At a time when school districts around Texas and the nation are experiencing teacher shortages, you might think public officials would try to avoid giving fresh offense to educators who are fed up with being scapegoated and sick of seeing their students’ educational experience warped by the testing industry and its allies.
But Ohio Gov. John Kasich, a contender for the Republican presidential nomination, apparently couldn’t contain himself. Today he shared with the audience at a so-called “education summit” meeting in New Hampshire (convened by groups promoting private-school vouchers) his solution for low morale: getting rid of teachers’ lounges so teachers won’t sit around and gripe.
Here’s how Kasich’s remarks giving the back of his hand to teachers were reported in an online article on the Talking Points Memo Web site:
Ohio Gov. John Kasich (R) on Wednesday said that he would like to get rid of teachers’ lounges to reduce how much teachers worry about losing their jobs.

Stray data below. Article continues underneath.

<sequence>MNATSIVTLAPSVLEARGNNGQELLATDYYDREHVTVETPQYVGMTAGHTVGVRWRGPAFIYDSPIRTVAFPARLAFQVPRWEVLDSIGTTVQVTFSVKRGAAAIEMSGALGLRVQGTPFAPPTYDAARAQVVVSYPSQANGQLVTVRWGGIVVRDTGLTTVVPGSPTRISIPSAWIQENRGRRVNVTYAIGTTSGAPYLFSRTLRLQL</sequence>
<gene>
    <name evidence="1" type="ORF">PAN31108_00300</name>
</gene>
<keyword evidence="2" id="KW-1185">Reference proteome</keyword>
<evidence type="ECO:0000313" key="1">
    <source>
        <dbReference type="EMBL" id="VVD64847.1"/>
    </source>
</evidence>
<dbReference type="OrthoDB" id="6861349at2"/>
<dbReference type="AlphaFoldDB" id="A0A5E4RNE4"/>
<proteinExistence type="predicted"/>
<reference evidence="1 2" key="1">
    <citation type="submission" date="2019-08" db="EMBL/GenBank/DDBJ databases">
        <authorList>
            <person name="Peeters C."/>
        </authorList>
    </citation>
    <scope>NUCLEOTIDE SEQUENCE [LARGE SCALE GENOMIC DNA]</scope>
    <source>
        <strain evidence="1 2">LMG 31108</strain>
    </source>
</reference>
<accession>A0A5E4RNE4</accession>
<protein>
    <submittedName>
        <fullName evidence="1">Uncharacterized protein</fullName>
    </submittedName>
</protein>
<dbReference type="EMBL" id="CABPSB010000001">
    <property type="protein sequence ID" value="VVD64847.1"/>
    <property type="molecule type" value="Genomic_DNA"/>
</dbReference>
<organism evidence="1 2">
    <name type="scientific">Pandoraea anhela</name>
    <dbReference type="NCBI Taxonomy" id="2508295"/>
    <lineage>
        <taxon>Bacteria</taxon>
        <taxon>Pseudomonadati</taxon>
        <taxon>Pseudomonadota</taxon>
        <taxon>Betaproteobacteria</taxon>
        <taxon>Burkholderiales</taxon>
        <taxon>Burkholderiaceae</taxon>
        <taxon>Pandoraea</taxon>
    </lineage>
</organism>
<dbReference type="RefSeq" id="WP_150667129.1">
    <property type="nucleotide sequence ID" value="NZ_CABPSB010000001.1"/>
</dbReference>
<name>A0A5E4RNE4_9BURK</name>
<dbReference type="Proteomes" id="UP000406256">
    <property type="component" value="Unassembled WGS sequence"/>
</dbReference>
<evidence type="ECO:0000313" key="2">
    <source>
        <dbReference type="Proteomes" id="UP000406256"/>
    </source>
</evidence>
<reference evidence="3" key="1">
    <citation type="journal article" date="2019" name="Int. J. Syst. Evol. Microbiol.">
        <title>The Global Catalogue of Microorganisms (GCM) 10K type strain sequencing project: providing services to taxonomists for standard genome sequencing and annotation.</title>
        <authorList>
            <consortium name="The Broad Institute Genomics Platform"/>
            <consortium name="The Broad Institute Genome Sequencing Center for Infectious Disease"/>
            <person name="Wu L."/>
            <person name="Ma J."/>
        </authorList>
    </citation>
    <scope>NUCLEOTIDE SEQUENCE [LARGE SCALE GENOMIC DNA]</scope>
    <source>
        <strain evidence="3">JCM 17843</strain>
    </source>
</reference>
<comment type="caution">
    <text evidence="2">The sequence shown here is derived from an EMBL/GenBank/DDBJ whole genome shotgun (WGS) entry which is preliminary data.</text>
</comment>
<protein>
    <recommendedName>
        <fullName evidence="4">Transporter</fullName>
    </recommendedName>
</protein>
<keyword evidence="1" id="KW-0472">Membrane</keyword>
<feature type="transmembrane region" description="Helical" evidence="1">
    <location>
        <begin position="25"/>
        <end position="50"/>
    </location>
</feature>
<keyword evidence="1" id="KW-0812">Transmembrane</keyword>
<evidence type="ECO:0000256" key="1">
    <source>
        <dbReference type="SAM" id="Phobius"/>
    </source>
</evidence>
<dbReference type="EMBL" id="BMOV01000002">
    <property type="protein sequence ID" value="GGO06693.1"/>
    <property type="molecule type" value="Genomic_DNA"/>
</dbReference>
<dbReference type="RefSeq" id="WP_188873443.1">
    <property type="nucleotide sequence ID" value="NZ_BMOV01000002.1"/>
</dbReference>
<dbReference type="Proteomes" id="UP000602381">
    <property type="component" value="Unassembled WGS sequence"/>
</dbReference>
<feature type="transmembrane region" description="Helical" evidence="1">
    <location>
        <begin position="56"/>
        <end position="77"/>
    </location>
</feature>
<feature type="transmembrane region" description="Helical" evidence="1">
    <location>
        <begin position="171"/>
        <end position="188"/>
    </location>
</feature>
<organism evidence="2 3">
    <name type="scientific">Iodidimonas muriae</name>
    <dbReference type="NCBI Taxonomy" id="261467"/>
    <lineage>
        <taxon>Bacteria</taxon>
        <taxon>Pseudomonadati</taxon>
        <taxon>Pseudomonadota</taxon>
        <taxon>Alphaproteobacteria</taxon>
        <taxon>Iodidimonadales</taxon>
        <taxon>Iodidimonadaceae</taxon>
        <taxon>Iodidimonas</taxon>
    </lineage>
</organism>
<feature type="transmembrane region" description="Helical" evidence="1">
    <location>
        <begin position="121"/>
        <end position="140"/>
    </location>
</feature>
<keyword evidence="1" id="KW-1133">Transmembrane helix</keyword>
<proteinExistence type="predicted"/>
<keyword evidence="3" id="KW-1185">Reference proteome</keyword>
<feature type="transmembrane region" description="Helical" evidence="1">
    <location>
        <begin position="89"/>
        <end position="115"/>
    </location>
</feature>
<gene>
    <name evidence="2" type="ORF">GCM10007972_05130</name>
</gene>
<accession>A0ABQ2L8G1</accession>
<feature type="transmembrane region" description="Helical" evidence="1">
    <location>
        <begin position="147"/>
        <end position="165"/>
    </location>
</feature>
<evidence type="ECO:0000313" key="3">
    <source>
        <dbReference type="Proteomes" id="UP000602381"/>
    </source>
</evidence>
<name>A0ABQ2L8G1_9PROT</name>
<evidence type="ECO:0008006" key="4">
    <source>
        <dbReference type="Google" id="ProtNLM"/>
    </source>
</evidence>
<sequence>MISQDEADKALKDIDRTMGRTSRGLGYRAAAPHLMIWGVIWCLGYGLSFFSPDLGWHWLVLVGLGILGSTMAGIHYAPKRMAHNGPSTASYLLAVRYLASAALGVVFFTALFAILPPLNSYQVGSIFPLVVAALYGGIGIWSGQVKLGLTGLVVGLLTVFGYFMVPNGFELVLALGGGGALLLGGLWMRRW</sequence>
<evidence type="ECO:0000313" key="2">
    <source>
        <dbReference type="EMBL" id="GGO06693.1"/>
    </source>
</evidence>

Kasich said at an education summit in New Hampshire that many teachers believe that “we’re out to take their job” when schools evaluate teacher performance and that teachers’ lounges provide an environment where this worry spreads.
“No we’re not out to take their job. If you need help, we’ll help you. If you’re a terrible teacher, then you should be doing something else because you’re going to find more satisfaction doing something else that you’re good at,” he said. “We have to constantly communicate that.”
He then suggested that teachers’ unions contribute to educators’ worries.
“I’ll tell you what the unions do, unfortunately too much of the time. There’s a constant negative comment, ‘They’re going to take your benefits, they’re going to take your pay,'” Kasich said. “So if I were, not president, but if I were king in America, I would abolish all teachers’ lounges, where they sit together and worry about, ‘Woe is us.'”
You can see the video of Kasich’s comments here: http://talkingpointsmemo.com/livewire/john-kasich-abolish-teacher-lounges. His remarks were like catnip for his pro-voucher, anti-union hosts at the “summit.” We suspect his words will not go over so well in those teachers’ lounges, however.